Wednesday, July 29, 2009
Tasting Room Lies
Ladies and Gentlemen, this may come as a shock to you, but the people in tasting rooms are often paid to lie to you. Like Fox News anchors, only not as well-coiffed. (Fox News has more dicks in it than Amy Winehouse on a bender.) So, as a public service, your HoseMaster of Wine is here to reveal common tasting room fibs. I'm like that tubby loser on Fox who reveals the "secrets of magic," only I look way better in a mask. I have a face for Wine Blogging.
Lie #1--"We're basically organic, only we don't want to deal with the paperwork to get certified."
This is basically like saying, "I swear to God, Babe, I basically had a vasectomy, I just didn't want to deal with the surgery." Believe it and you're sure to be screwed. Now, I'm not saying that organically grown grapes are better than grapes grown the old fashioned way, with enough pesticides and herbicides and fungicides to fill the Exxon Valdez, just don't lie about it if your vineyards aren't actually organic. Step up to the plate, tell the truth! "We aren't certified organic because we like our HazMat suits--they're cool, like the astronauts in '2001:A Space Odyssey.' And, hell, those people actually claiming to be organic, they're not so great. They build gigantic goddam mansions on their property, fly around in private jets, exploit illegal immigrants and, worst of all, ignore the plight of polar bears." If a tasting room flunky tells you the "basically certified organic" lie, finish what you're tasting, pour the dump bucket down their shorts, and tell them you love the Pinot stains on their pants.
Lie #2--"This is going to be a great wine in about five years."
So now you're so desperate and confused you're taking the advice of a guy making twelve bucks an hour pouring crap so tannic Joan Rivers could use it to remove her cadaverous smile. Joan in the early stages of rigor mortis Perfect. I've got a brand new 2010 Chrysler I can sell you for a song. How about a can of Pepsi complete with original singed hairs from Michael Jackson? OK, they're Clarence Thomas' pubes, but they're hard to tell apart. The hairs I mean. Want to buy a New Jersey rabbi? Just how much of a rube are you? This tasting room lie is a classic, and if you stood around the tasting room long enough you'd hear it uttered about every single wine in the place. It's usually a response to a customer who doesn't like the taste of one of their expensive wines, an attempt to convince you you're an idiot when it comes to judging great wines, and, that tasting room lackeys have vast experience with aged wines. The classic response is one I heard 25 years ago from an old man in the old St. Francis tasting room when the cutie pie behind the counter fed him this line about their mediocre Cabernet Sauvignon, "Honey, I'm so old I don't even buy green bananas." If you're not elderly, just borrow a pen and paper, write, "How the fuck would you know?" on the piece of paper, fold it into a tiny square, and then press it into the tasting room dweeb's palm on your way out as though it were a tip.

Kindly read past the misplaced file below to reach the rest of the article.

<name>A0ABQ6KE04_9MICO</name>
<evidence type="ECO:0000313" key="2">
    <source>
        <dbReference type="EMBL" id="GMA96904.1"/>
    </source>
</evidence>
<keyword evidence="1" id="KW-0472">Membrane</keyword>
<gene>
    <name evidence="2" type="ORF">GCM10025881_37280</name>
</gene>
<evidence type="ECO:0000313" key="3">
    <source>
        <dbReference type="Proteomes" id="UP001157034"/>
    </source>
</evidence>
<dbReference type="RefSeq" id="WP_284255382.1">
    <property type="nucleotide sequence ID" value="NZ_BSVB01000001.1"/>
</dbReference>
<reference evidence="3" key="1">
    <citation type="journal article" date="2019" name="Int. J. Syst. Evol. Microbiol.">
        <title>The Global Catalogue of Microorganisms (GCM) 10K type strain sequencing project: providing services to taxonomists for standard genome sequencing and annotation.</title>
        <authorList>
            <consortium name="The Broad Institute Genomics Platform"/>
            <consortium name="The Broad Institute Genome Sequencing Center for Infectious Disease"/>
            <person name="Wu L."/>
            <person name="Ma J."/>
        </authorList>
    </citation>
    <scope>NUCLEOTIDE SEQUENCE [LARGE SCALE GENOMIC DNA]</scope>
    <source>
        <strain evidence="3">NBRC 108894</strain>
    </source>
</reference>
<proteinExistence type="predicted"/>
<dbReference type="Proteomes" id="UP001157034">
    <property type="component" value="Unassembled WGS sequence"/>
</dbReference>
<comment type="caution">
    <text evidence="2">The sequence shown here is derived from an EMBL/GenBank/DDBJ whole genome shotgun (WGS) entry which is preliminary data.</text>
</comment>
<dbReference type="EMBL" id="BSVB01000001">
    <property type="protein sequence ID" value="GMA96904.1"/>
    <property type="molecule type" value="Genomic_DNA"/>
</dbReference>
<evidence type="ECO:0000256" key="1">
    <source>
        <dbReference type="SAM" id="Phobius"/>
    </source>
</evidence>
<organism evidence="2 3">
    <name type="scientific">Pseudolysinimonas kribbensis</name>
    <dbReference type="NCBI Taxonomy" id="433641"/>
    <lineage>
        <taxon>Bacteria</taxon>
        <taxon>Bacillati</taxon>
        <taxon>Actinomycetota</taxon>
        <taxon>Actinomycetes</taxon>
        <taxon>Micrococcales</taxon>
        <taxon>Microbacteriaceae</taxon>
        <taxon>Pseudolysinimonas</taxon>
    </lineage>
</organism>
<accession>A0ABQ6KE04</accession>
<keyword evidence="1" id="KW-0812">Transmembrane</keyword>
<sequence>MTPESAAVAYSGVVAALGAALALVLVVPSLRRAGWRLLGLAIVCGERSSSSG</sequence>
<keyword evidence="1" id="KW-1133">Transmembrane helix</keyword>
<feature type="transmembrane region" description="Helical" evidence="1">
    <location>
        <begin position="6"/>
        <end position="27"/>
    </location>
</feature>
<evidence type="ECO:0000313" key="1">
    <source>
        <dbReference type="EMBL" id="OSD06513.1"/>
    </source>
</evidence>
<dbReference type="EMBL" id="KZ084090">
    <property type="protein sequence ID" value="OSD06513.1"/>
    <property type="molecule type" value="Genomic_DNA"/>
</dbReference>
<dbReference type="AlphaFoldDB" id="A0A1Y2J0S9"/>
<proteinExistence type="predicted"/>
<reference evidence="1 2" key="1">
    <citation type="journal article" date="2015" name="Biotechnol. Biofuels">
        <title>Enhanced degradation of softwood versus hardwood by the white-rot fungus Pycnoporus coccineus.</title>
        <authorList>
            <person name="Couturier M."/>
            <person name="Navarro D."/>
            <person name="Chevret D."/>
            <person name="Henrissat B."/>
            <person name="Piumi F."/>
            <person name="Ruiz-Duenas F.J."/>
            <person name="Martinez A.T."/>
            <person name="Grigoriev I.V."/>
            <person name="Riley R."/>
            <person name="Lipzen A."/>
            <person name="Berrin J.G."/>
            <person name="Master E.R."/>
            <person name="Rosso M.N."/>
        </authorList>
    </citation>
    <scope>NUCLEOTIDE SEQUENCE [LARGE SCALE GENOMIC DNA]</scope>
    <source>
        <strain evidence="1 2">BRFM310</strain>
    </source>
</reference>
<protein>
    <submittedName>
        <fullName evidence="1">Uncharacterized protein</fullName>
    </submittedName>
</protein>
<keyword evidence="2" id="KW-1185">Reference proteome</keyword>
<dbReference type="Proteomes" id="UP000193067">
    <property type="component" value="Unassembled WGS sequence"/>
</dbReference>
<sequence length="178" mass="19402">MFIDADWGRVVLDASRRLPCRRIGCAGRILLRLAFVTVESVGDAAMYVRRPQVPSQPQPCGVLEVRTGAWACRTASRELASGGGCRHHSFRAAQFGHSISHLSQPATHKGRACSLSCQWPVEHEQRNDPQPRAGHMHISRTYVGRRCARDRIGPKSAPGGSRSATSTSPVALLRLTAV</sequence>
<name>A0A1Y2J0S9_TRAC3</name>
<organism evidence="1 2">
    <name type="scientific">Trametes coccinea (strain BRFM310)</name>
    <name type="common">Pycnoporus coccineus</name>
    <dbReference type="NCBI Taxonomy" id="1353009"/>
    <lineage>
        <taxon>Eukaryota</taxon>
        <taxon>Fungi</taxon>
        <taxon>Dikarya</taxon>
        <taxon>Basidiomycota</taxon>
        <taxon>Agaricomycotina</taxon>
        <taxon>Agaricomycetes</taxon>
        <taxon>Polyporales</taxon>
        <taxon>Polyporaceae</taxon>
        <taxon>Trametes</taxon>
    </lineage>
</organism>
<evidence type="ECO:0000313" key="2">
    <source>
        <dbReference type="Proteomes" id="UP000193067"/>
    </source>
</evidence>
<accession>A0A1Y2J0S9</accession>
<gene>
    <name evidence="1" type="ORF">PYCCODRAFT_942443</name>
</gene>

Lie #3--"This is a special wine from our library."
There are times when this could be true, but if the "special" wine is only a few vintages old, guess what, it's crap they couldn't sell then and they want to sell you now. It's the winery equivalent of the bargain bin at your local store, only the price is higher not marked down. Hmm, that makes sense. It used to be $20/bottle, but now it's $30. It must be good! Well, how many other wineries have aged wines for sale in their tasting rooms? Hell, only all the other ones that make crappy wine. But you know what, it's worth trying a bottle, it will probably be really good in about five years.
Lie #4--"Our winemaker doesn't really like the taste of new oak."
Yeah, God knows most winemakers hate new oak. And, of course, reviewers certainly don't like new oak either. That's why Kistler is so reviled. So you have to wonder why anyone in their right mind would buy new barrels every single year. It's madness, I tell you. Barrels don't wear out. No, it's not that we don't have the money to buy new barrels. I'm telling you we just don't like the taste that new barrels impart to our Pinot Noirs. Really. I mean, some people like their food nice and fresh, we like frozen. Is there a difference in quality? Ours tastes more like fruit, fresh from your moldy basement.